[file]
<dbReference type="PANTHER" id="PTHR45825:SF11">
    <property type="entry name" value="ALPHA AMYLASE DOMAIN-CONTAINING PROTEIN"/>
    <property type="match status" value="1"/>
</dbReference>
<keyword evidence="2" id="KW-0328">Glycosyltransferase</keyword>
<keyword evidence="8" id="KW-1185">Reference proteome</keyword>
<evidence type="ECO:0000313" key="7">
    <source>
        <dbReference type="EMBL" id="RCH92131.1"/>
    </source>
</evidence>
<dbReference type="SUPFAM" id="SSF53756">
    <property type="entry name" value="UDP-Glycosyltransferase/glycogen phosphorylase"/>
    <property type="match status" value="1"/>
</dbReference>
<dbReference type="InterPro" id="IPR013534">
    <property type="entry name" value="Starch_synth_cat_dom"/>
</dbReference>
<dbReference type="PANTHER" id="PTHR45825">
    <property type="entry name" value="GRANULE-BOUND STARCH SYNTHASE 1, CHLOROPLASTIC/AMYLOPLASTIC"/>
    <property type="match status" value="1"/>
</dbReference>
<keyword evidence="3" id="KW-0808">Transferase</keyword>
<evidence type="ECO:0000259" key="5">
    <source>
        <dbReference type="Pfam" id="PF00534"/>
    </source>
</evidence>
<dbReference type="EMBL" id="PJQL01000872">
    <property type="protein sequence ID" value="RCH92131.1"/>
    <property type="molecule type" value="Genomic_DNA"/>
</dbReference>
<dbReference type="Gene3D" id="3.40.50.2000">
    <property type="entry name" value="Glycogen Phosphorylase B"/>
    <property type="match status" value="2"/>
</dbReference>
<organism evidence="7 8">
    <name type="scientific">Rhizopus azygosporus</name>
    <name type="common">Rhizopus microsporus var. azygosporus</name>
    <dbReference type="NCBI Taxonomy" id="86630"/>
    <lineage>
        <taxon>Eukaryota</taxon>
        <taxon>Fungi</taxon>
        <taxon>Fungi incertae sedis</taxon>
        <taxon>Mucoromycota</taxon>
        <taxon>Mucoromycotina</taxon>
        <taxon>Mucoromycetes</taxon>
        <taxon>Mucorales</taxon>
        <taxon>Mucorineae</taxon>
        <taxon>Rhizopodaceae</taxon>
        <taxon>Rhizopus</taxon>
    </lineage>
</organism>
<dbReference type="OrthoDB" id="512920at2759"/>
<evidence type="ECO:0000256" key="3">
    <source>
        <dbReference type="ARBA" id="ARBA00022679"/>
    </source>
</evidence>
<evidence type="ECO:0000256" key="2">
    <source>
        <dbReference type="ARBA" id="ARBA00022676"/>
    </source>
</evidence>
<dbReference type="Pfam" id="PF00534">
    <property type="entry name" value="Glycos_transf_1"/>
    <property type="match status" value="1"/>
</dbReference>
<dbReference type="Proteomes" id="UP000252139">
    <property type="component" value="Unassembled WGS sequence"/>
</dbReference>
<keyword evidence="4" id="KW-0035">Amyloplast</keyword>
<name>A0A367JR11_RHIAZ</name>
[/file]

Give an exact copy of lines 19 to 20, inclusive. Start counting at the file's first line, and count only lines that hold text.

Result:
<dbReference type="PANTHER" id="PTHR45825">
    <property type="entry name" value="GRANULE-BOUND STARCH SYNTHASE 1, CHLOROPLASTIC/AMYLOPLASTIC"/>